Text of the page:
Written by: The Editor
When humanity finally gets its act together and sends astronauts to Mars, we can only hope the mission is as cool — and our explorers as noble, smart and brave — as those in “The Martian.”
Director Ridley Scott does here what he has always done, from “Alien” to “Blade Runner” to “Gladiator”: He creates a fully realized film universe, then populates it with great actors playing fascinating characters doing astonishing things.
In “The Martian,” Scott and screenwriter Drew Goddard (“Cloverfield,” “The Cabin in the Woods”) adapt Andy Weir’s science-fiction novel into a perfectly paced survival thriller that is as riveting as it is technologically authentic.
In the film, astronaut Mark Watney (Matt Damon) is part of a crew sent to Mars. (Other members are Jessica Chastain, Michael Pena and Kate Mara.) A storm hits and Watney is struck by debris that appears to kill him. The crew reluctantly aborts and blasts off. Then Watney wakes up amid the rusty red dust of Mars and wonders where everybody went. The NASA brass in Houston (boss Jeff Daniels and scientist Chiwetel Ejiofor) arrange a funeral — there’s no grieving family — before receiving word from Watney that he isn’t dead after all.
In an era of science fiction films being alarmingly sparse on science, it’s also a wonderful tale of scientific adventure, of the revenge of the nerds. As Watney puts it early in his stay on Mars, the only way he’s going to be able to survive is to do all he can. Go Einstein & Steven Hawkins on it! And we’re rooting for him as he invents solutions to the problems he confronts and overcomes the failures that ensue.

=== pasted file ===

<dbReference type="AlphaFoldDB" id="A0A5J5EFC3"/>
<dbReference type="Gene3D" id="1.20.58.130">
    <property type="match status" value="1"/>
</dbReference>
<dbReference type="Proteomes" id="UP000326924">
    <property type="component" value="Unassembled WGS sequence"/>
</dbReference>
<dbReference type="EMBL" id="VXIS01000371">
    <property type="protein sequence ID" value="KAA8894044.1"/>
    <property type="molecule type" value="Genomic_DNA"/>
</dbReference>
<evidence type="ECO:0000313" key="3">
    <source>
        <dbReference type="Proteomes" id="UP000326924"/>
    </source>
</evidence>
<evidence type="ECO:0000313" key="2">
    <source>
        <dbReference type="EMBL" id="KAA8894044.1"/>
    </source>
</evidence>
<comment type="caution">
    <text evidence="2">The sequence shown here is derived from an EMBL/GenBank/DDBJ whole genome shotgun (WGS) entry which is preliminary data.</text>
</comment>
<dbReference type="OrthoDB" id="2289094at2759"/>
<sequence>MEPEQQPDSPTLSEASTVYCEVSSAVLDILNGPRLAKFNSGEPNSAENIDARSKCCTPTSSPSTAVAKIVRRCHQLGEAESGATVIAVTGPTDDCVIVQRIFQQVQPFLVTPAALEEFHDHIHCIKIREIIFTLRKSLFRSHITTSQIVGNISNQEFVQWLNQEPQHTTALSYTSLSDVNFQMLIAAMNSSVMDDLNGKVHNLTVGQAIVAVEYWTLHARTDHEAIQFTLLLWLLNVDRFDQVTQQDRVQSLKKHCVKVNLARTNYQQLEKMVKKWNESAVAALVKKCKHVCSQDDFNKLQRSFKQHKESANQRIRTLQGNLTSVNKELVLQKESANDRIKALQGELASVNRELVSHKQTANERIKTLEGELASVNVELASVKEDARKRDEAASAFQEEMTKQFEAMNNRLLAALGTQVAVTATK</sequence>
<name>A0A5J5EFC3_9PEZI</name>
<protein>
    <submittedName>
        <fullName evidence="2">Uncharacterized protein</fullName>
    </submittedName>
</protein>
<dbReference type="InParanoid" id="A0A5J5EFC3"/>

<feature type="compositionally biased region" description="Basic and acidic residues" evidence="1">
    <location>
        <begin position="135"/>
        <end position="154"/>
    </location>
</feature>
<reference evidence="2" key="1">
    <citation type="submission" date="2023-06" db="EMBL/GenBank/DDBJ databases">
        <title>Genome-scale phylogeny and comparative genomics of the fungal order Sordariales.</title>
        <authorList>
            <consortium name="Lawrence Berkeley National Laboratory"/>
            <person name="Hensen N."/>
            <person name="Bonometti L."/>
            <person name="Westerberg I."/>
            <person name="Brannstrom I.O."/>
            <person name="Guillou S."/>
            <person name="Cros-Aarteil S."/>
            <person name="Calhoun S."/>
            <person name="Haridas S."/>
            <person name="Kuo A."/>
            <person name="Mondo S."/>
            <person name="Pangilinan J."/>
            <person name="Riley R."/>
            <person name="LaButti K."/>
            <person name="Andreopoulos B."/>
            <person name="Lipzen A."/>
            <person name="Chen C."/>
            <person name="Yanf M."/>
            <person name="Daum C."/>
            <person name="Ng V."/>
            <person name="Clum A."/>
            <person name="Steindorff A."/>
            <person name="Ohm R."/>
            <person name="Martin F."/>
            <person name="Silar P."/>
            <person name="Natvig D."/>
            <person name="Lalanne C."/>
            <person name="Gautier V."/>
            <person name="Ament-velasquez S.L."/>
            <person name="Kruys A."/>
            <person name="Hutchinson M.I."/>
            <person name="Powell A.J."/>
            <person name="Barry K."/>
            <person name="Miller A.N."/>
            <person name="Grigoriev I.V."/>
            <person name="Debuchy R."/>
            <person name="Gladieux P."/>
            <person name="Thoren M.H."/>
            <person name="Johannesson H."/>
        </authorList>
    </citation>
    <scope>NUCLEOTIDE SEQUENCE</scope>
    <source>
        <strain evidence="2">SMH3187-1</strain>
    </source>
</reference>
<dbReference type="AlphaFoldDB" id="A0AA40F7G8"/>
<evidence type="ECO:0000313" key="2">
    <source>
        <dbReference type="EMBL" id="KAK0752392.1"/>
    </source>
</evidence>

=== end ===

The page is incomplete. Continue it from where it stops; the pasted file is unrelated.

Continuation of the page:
Meanwhile, back on Earth, NASA satellite photo analyst Mindy Park (Mackenzie Davis) notices an aberration and after bringing it to the attention of her supervisor, Vincent Kapoor (a splendid Chiwetel Ejiofor), they realize that Watney isn’t dead. But NASA head Teddy Sanders (Jeff Daniels) has a dilemma when he learns the truth: do they share the news with the world if there’s a much greater chance of him dying before they can rescue him? More to the point, Lewis and her ARES III crew of Martinez (Michael Peña), Johanssen (Kate Mara), Vogel (Aksel Hennie) and Beck (Sebastian Stan) are traveling back to Earth under the shadow of Watney’s death: Does Sanders tell them he’s alive? Ares Mission Commander Mitch Henderson (Sean Bean) certainly thinks so.
The book by Andy Weir was a surprise hit and excellent read, fast-paced, meaty and thoughtful, with a surprising amount of humor. That humor has been retained in a very faithful translation of the book to the big screen by experienced director Ridley Scott.
There’s also something very “Robinson Crusoe” about the tale of ‘The Martian’ too, a satisfying hero’s journey of a man facing the elements and having to rely on his wits and ingenuity to survive. It’s one heck of a tale and has become a really great movie, incredibly entertaining, funny as heck at many points, and quite exciting even thru the last few minutes.